It’s not only the NFL that is working to promote their products to women. Even fashion magazines and cosmetic companies have gotten into the sport. Cover Girl has released a new nail polish campaign that features manicures in team colors. They’re using Twitter hashtags like “#fanicure” and “#nailgating,” and their mobile site promotes every team with official colors and design ideas that are easy to purchase. 

In the September issue of Marie Claire, readers received a “Savvy Girl’s Guide to Football” starring sports enthusiast and actress Minka Kelly. The guide provided a football terminology glossary for those new to the sport plus tips on what to wear and which recipes to cook when hosting game parties. Other national brands such as Victoria’s Secret and Old Navy have also promoted sports team-themed lines of women’s clothing. The fact that major players in industries separate from the NFL are trying to tap into the sport’s popularity with women speaks volumes.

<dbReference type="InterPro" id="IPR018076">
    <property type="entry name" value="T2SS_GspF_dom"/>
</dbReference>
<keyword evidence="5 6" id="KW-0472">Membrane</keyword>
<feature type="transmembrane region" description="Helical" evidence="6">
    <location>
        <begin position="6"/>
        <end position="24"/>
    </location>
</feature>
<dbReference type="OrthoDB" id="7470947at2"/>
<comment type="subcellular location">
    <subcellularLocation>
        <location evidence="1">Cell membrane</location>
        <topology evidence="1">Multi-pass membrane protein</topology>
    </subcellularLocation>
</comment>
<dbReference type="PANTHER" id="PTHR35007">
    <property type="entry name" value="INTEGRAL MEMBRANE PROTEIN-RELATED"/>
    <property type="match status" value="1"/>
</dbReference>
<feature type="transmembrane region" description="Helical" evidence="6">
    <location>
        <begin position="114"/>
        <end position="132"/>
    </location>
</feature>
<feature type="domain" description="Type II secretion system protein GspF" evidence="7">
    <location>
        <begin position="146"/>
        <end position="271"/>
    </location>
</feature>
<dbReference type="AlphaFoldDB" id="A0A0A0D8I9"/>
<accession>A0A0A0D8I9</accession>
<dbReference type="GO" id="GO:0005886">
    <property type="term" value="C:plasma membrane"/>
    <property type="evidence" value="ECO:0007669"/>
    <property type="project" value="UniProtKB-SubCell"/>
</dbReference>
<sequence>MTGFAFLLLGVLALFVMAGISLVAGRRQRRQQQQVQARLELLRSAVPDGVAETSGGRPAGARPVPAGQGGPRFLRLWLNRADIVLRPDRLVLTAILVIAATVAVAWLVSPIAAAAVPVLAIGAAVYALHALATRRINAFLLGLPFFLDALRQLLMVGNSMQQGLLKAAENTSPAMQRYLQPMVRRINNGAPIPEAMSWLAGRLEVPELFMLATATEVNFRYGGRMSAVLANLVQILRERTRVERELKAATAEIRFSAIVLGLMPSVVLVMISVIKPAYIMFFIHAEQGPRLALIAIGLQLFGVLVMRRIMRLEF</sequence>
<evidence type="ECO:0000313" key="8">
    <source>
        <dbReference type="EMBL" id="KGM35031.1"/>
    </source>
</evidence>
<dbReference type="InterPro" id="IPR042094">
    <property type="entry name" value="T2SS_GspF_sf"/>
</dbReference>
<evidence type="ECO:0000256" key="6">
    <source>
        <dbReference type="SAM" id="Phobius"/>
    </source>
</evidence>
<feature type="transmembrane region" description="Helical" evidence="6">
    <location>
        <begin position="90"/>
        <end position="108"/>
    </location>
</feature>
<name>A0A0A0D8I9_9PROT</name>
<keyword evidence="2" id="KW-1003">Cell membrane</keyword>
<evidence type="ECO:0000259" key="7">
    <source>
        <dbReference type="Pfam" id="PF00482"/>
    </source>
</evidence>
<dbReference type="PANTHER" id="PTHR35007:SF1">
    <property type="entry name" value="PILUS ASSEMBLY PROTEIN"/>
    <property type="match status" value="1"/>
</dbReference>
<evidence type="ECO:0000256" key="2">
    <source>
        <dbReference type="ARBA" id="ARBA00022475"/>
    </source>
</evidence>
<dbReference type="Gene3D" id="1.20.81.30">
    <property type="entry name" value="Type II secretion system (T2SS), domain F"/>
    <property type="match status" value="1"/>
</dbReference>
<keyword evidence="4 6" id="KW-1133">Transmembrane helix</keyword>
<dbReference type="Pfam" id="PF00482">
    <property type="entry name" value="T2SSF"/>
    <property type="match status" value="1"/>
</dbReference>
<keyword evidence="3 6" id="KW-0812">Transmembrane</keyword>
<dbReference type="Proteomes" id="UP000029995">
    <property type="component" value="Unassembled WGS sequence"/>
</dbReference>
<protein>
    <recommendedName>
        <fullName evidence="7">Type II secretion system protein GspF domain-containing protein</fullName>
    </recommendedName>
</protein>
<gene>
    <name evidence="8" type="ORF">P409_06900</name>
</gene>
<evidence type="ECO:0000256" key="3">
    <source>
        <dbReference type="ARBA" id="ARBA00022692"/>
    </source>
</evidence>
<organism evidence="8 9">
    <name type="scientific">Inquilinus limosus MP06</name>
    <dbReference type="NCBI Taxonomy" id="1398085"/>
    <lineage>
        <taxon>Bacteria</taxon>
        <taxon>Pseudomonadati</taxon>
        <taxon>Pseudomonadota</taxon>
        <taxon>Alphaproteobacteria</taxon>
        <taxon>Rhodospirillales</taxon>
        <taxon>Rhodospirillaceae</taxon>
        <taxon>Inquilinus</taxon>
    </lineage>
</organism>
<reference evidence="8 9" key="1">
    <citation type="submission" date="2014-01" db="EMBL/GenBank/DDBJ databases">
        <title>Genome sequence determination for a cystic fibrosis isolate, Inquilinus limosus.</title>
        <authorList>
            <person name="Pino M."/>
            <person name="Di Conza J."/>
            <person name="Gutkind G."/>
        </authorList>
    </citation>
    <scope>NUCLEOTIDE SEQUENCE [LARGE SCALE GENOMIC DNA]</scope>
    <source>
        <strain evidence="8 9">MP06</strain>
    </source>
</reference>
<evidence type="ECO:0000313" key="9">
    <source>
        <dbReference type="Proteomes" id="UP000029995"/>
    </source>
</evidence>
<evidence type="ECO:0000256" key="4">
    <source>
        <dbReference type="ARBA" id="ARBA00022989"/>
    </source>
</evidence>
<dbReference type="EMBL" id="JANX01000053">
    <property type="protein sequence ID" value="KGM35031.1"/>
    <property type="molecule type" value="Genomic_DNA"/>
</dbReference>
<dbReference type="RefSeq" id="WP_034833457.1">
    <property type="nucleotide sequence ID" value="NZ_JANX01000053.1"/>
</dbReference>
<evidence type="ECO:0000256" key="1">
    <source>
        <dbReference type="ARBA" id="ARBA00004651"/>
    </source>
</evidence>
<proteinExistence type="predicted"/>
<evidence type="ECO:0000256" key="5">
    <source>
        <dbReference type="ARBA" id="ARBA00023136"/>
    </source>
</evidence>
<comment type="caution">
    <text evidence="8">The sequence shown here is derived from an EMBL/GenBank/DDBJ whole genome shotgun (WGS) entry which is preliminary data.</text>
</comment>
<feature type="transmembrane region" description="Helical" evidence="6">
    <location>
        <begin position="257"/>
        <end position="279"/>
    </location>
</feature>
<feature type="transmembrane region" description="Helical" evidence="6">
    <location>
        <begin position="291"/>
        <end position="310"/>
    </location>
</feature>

Suffice it to say, this formerly “boys-only” arena holds tremendous marketing potential for brands to profit from female fans — especially when you consider that most of these women control the spending and finances for their families. If the category’s major players can develop an effective strategy for reaching this growing consumer base, then they can win big.